moistened his lips, administered to him, and gave the name of
Moses, an said to him you are like Moses of old, your life is
spare for a good cause, He then handed the baby to his wife and
told her to dress and feed him.
Moses lived to be 69 years old. He held many positions in the
church, and filled a two year mission to England, worked two
years in the St. George Temple. While there he performed 2955
baptisms for the dead, besides many other people in England of
his ward, and later was ordained a patriarch by Elder James E.
Tallmadge of the council of the Twelve.
After living in Winfield 12 years, Robert moved his family to
Birmingham, where he lived on High Gate Street. At this place
their son David was born on March 8, 1867. The family wasn’t
happy here, because they liked be around Mormon people, and
there were none here.
In June of 1868, Robert being in very poor health with asthma
was advised by his Doctors to take an Ocean Voyage. They had
often talked of going to America and then to Utah. So they
decided this was their chance. Robert would go now, and the
family would come later, On June 30 1868 he left Liverpool on
the ship Minnesota with the John Perry Company. He came by
handcart across the plains to Ogden, Utah.
Robert’s health improved so much from his Ocean Voyage, and his
walk across the plains to Utah. He was ready and willing to
start working for the Union Pacific Railroad, which was already
In sixteen months he had saved enough money to send to the
immigration fund at Liverpool (head quarters of the English
L.D.S. Mission) for his wife and five children to join him. They
were notified that their fare was paid to Utah, and that their
sailing date was September 23, 1869, which left his wife only 2
days and 2 nights to get ready.
Their eight child Jesses who was born February 19, 1869 at
Sparkley England, a town where the family had moved after Robert
sailed for America, had been ill but seemed much better by the
time they left.
They were the first of the company at the station. After many
good byes and God bless you by many of their friends and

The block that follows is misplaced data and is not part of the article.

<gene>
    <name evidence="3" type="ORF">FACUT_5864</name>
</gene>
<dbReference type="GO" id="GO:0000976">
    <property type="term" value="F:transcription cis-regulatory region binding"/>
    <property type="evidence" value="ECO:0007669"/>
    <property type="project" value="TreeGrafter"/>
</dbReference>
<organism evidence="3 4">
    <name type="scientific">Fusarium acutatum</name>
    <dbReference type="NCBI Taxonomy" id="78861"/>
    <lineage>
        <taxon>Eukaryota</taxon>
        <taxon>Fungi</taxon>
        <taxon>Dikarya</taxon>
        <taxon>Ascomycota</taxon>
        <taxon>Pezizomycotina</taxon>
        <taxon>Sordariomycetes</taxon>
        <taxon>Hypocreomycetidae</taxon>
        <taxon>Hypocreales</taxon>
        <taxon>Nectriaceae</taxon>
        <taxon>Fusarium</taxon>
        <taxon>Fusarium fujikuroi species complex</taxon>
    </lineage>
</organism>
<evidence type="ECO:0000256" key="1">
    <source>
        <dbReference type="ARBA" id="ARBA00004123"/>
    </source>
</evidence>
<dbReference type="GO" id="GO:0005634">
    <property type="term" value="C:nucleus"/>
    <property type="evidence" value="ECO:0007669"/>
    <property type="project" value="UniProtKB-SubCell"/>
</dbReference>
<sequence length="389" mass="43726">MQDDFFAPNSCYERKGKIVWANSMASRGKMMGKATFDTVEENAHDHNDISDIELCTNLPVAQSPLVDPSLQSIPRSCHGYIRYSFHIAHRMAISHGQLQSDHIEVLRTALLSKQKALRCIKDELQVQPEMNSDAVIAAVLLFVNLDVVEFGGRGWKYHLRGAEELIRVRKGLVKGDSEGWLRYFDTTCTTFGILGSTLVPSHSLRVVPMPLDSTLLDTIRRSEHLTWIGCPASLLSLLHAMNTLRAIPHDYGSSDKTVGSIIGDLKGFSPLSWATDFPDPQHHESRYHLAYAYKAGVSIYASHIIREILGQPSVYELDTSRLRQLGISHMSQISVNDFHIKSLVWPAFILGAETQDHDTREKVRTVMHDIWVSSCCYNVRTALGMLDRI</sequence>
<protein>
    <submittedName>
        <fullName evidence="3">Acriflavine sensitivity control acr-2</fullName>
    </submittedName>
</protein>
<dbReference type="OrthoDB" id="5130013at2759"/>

relatives they leaving behind. They set sail that evening on the
steam ship Manhattan. After a pleasant voyage of 7 days, Jesse,
the baby, again became very sick. On the morning of the 30th of
September 1869, he died. Funeral Services were held for him by
the Saints who were on board. The baby, wrapped in a white
sheet, was tossed over the side of the ship and was buried at
Robert met his family, who were among the first Immigrants who
came across the plains in box cars by train. They were eleven
days coming from New York. Robert had a big smile on his face
when he first saw his family, but tears soon filled his eyes
when Elizabeth told him his son, he had never seen, died and was
buried at sea. Elizabeth said if father could have only seen his
son it would have been much easier to bear.
They lived, for a while, in a place called Lost Creek, in a log
cabin, with a dirt roof and dirt floors. They also used grease
wood for fire wood.
This place was called Devil Creek, which was near Robert’s work
on the railroad. Three of his sons 18, 10 and 8 years of age
helped cut and trim ties for the Union Pacific Railroad. They
all worked until the tracks were laid to Weber County. Then
Brigham Young sent the family to Greenville, Utah to help
colonize this small town. A wagon with a bed, mattress, bedding
and other things. They were soon on their way. The smaller
children rode in the wagon and the older ones walked in their
bare feet. They arrived in Greenville November 5 1869, after
forty-six days from Liverpool England.
Robert worked for a lot on a large cabin. He also worked for
butter and meat. People in those days thought they were very
lucky to get 25 cents a day in cash. Elizabeth knitted stockings
and sold to help feed their family. She had to work all day just